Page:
Cortex. Outer' region of the thymus; supports early stage thymocyte development, including positive selection for recognition of self-MHC (major histocompatibility complex).

Involution. Natural shrinking of the thymus with age. Accompanied by structural changes and decreased T cell output. Sometimes used to refer to any reduction of thymus size and function, e.g. from irradiation or chemotherapy.

Kidney capsule transplantation. Transplantation of fetal thymus or re-aggregated thymus cells to an ectopic site known to be permissive for thymus growth; classical technique used in immunology.

Lymphocytes. White blood cells, i.e. T cells, B cells and NK (natural killer) cells.

Medulla. Inner' region of the thymus; location of later stages of thymocyte differentiation to CD4+ and CD8+ stages, including negative selection against tissue-specific antigen recognition.

NCCs (neural crest cells). Ectodermal cell population that migrates from the hindbrain giving rise to many different cell types including neurons, cartilage, dermis and smooth muscle; comprises the capsule and pericytes of the thymus.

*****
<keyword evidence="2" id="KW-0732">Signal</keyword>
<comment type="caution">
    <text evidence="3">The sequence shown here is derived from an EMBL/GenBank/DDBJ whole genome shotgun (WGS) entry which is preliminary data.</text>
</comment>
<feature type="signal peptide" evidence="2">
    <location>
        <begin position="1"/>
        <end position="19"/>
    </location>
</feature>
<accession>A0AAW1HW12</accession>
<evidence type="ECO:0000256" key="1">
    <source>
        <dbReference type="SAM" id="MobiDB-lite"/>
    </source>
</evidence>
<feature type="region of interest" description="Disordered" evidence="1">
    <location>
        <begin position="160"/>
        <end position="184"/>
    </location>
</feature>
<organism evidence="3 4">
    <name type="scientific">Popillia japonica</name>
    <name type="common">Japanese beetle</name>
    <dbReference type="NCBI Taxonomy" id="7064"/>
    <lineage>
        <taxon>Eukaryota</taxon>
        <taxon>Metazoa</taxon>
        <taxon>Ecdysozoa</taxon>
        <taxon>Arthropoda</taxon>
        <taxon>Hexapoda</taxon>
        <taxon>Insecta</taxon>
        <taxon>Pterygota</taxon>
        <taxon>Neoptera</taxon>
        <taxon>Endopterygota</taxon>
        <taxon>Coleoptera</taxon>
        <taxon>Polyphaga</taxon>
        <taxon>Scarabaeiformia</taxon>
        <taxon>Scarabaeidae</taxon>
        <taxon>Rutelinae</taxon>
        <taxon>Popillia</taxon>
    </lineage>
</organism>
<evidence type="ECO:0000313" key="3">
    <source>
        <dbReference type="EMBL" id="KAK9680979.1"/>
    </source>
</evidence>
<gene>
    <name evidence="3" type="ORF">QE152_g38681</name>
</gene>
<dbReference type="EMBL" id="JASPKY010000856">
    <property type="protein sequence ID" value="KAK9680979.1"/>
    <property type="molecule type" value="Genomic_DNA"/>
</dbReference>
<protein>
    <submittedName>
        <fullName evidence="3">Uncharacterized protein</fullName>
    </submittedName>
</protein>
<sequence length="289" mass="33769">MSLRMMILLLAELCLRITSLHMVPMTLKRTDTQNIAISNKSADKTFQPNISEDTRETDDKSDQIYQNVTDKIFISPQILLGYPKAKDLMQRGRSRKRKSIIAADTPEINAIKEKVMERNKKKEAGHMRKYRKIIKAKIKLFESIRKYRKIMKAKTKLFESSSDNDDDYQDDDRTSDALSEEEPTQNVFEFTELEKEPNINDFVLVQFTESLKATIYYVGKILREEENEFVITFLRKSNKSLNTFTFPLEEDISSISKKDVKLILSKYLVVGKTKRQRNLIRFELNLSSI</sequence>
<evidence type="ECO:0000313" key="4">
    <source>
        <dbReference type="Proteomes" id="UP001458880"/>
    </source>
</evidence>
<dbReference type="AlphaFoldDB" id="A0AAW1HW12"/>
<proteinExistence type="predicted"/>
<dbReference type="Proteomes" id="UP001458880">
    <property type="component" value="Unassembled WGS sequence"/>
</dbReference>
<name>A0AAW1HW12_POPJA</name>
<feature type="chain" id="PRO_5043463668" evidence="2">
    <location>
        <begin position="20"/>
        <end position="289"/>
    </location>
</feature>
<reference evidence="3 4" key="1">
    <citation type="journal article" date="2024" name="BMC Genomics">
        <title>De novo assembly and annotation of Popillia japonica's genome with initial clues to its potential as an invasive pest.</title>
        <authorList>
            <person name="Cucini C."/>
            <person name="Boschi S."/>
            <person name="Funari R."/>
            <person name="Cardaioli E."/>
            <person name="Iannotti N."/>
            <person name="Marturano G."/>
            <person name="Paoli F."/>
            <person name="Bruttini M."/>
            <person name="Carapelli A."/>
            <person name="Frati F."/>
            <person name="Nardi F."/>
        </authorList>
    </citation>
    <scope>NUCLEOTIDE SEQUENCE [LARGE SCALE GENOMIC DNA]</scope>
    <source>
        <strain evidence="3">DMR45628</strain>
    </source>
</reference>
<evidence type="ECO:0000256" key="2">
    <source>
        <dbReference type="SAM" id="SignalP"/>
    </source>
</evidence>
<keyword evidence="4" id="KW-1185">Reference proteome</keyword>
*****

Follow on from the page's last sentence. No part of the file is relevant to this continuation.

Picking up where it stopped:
Pharyngeal clefts. Transient bilateral invaginations of surface ectoderm in the neck region; form between pharyngeal arches at E8.5-11 in mice.

Pharyngeal ectoderm. Surface epithelial layer covering the neck region in the embryo.

Pharyngeal endoderm. Epithelial cells of the gut tube in the neck region (pharynx).

Pharyngeal organs. Organs derived from anterior foregut (pharyngeal) endoderm, including thymus, parathyroids, thyroid and ultimobranchial bodies.

Pharyngeal pouches. Transient bilateral paired outpockets of endoderm on lateral surfaces of pharynx; form in opposition to ectodermal clefts.

Pharynx. Throat; most anterior region of the gut tube (endodermal epithelium).

PTH (parathyroid hormone). Hormone secreted by parathyroid glands; required for Ca2+ regulation.

T cells. Lymphocytes that develop within the thymus; types are CD4+ helper, CD8+ killer or NK1.1+ natural killer cells.

Thymocytes. Immature lymphoid cells developing within the thymus.

Thyroid gland. Endocrine gland found in the neck; produces thyroid hormone and calcitonin.

Thyroid diverticulum. Precursor of thyroid; arises from ventral midline of foregut endoderm at the level of the second pharyngeal arch.

TECs (thymic epithelial cells). Major component of thymic stroma; required for all stages of thymocyte differentiation; classified as cortical TECs (cTECs), which reside in the cortex region, and medullary TECs (mTECs), which reside in the medulla.

Ultimobranchial bodies. Origin of the calcitonin-producing cells of thyroid; derived from the fourth pharyngeal pouches, then fuse completely with thyroid diverticulum-derived primordium during late embryogenesis.